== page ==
The grid – which will connect Kuwait in the north to Oman in the south via Saudi Arabia, Bahrain, Qatar and the UAE – has been rightfully hailed by those involved as a milestone in GCC economic development. Both economically and politically, it represents a win-win situation for all involved. Interconnected states will be able to improve the economic and operational efficiency of local power systems – and strengthen supply reliability and security at the same time.

The grid is being presented as an incentive for the adoption and transfer of new technologies. It will reduce waste emissions from unnecessary power generation and encourages interdependence. It will also enable interconnected states to reduce costly -‘spinning’ reserves – spare generating capacity that is built and used at short notice in response to increased demand.

‘Interconnection allows a reduction in capacity reserve up to 50 per cent of that in the isolated grid,’ says Nabeel al-Maskati, member of the board of the GCC Interconnection Authority (GCCIA) and assistant undersecretary for planning and projects at Bahrain’s Ministry of Electricity & Water. ‘We expect to recover our costs within four years of phase 1 completion [in 2008], and by 2028 we expect a capacity benefit of more than 5,000 MW, against a load of 93,800 MW and a total installed capacity of 100,726 MW.’

While in theory the interconnected states will be able to trade electricity, for now this is not an aspect of the GCC grid actively promoted by the GCCIA. The formula used for the exchange of power is extremely complex, and for the time being the states have more than enough generating capacity to meet peak demand.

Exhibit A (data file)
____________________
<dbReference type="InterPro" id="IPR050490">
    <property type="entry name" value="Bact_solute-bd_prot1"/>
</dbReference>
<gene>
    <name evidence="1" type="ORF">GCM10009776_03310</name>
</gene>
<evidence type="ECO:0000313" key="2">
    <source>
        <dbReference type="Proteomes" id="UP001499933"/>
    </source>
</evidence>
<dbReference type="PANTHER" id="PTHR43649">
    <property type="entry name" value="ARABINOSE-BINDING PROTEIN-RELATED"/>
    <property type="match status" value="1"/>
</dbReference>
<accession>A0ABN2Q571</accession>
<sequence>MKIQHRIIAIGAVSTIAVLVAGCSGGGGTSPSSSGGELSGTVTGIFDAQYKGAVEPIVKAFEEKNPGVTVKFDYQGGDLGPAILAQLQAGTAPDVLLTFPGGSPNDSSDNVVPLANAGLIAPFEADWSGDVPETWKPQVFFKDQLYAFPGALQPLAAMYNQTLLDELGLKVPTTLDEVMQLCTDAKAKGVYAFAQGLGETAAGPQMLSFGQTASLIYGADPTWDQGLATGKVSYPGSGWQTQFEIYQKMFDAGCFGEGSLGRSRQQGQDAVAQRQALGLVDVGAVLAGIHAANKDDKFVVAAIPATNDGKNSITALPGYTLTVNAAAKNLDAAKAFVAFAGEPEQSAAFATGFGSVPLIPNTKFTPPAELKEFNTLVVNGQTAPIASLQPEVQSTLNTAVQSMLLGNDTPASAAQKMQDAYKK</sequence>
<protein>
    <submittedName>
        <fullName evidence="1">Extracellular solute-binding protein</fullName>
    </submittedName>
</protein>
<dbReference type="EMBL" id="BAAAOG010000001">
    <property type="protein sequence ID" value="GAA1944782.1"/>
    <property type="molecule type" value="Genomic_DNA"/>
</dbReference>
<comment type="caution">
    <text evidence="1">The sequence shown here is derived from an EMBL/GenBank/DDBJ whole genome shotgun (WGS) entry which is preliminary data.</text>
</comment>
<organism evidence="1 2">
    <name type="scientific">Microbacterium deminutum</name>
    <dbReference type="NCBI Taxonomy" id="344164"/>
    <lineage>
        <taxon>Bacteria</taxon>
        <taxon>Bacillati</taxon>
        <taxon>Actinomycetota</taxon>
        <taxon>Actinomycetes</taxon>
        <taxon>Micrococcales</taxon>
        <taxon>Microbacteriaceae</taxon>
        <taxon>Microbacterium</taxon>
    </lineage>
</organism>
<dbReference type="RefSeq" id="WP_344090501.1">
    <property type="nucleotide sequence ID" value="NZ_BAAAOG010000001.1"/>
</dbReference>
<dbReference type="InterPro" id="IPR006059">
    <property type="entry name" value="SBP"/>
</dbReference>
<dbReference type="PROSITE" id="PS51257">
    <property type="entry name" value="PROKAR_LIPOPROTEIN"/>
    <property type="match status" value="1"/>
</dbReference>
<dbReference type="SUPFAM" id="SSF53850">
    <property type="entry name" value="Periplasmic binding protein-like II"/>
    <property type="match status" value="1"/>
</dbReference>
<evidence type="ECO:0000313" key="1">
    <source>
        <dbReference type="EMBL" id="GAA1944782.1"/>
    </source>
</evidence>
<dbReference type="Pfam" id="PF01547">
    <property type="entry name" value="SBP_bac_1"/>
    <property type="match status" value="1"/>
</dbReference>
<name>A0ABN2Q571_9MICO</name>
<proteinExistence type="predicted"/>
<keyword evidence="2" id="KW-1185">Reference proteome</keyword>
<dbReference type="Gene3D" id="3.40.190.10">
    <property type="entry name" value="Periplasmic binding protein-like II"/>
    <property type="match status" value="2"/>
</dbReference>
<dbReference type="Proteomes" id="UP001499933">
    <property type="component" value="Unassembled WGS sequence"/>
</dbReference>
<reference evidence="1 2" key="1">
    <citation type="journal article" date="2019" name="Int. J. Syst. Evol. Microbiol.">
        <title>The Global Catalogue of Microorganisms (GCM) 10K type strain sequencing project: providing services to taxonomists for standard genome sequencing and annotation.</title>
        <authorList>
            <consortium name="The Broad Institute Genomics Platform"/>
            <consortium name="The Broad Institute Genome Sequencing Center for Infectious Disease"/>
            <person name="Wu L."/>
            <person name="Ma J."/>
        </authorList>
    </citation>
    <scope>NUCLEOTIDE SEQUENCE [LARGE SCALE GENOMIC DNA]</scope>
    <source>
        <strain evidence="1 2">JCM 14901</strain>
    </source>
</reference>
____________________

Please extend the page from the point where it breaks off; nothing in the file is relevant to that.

Nevertheless, Al-Maskati envisages a time in the not-too-distant future when electricity will be traded across borders. ‘Of course it will be traded eventually,’ he says. ‘For example, in Bahrain, we will purchase power as we won’t have any future gas and will need to import energy. Basically, either the buyer or seller will negotiate the price, or they can ask the GCCIA to do it on their behalf, with the authority receiving a transmission fee to cover costs.’

As the system matures, the grid is expected to have an additional benefit in encouraging the private sector. Independent power project (IPP) developers and their financial backers will, theoretically, require fewer guarantees and need to take on less risk because the grid could be a potential offtaker alongside the government. Likewise, it will potentially allow the government to provide fewer guarantees to developers.

The very issue of guarantees has been the grid’s greatest challenge, and one that will again have to be overcome if it is to be extended to other Arab states. ‘We wanted a backbone system which could eventually transmit 4,000 MW,’ says Al-Maskati. ‘Ultimately, however, it’s a cost exercise and no one wanted to put money in unless it was guaranteed to be successful. Until you put in all the requirements, such as the guarantee that certain power will be available for sharing, it was difficult to get everyone on board. In many ways, it is similar to an IPP – nobody will commit until there is the guarantee.’

With the first phase of the grid under construction, thoughts are turning to the future. Interconnection makes greater economic sense the greater the geographic